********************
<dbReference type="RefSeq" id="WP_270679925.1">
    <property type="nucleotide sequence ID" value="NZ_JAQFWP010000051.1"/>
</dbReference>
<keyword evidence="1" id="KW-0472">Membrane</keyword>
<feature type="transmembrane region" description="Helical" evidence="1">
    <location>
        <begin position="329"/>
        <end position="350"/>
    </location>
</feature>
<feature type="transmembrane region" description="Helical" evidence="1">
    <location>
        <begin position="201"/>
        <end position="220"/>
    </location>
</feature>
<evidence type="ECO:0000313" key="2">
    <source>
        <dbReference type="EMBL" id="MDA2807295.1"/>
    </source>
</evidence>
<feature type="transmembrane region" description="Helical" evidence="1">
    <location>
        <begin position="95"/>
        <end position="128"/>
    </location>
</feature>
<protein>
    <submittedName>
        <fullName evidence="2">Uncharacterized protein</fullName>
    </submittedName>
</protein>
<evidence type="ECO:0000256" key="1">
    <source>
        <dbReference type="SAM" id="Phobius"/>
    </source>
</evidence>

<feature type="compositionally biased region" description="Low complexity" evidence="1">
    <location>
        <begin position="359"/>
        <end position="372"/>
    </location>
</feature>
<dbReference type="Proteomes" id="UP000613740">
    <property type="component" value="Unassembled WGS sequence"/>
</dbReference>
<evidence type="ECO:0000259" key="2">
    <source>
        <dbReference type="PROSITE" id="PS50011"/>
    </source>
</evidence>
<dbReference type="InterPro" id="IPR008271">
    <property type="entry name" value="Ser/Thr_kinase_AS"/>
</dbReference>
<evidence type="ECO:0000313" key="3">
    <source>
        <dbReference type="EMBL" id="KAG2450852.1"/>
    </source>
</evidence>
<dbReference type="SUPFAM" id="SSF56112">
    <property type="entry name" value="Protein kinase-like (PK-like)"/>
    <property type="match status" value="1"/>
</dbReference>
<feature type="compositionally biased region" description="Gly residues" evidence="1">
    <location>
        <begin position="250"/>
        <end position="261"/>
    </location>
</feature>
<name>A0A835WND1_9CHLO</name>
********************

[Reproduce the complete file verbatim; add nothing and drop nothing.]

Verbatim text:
<dbReference type="RefSeq" id="WP_270679925.1">
    <property type="nucleotide sequence ID" value="NZ_JAQFWP010000051.1"/>
</dbReference>
<keyword evidence="1" id="KW-0472">Membrane</keyword>
<feature type="transmembrane region" description="Helical" evidence="1">
    <location>
        <begin position="329"/>
        <end position="350"/>
    </location>
</feature>
<feature type="transmembrane region" description="Helical" evidence="1">
    <location>
        <begin position="201"/>
        <end position="220"/>
    </location>
</feature>
<evidence type="ECO:0000313" key="2">
    <source>
        <dbReference type="EMBL" id="MDA2807295.1"/>
    </source>
</evidence>
<feature type="transmembrane region" description="Helical" evidence="1">
    <location>
        <begin position="95"/>
        <end position="128"/>
    </location>
</feature>
<protein>
    <submittedName>
        <fullName evidence="2">Uncharacterized protein</fullName>
    </submittedName>
</protein>
<evidence type="ECO:0000256" key="1">
    <source>
        <dbReference type="SAM" id="Phobius"/>
    </source>
</evidence>

<feature type="compositionally biased region" description="Low complexity" evidence="1">
    <location>
        <begin position="359"/>
        <end position="372"/>
    </location>
</feature>
<dbReference type="Proteomes" id="UP000613740">
    <property type="component" value="Unassembled WGS sequence"/>
</dbReference>
<evidence type="ECO:0000259" key="2">
    <source>
        <dbReference type="PROSITE" id="PS50011"/>
    </source>
</evidence>
<dbReference type="InterPro" id="IPR008271">
    <property type="entry name" value="Ser/Thr_kinase_AS"/>
</dbReference>
<evidence type="ECO:0000313" key="3">
    <source>
        <dbReference type="EMBL" id="KAG2450852.1"/>
    </source>
</evidence>
<dbReference type="SUPFAM" id="SSF56112">
    <property type="entry name" value="Protein kinase-like (PK-like)"/>
    <property type="match status" value="1"/>
</dbReference>
<feature type="compositionally biased region" description="Gly residues" evidence="1">
    <location>
        <begin position="250"/>
        <end position="261"/>
    </location>
</feature>
<name>A0A835WND1_9CHLO</name>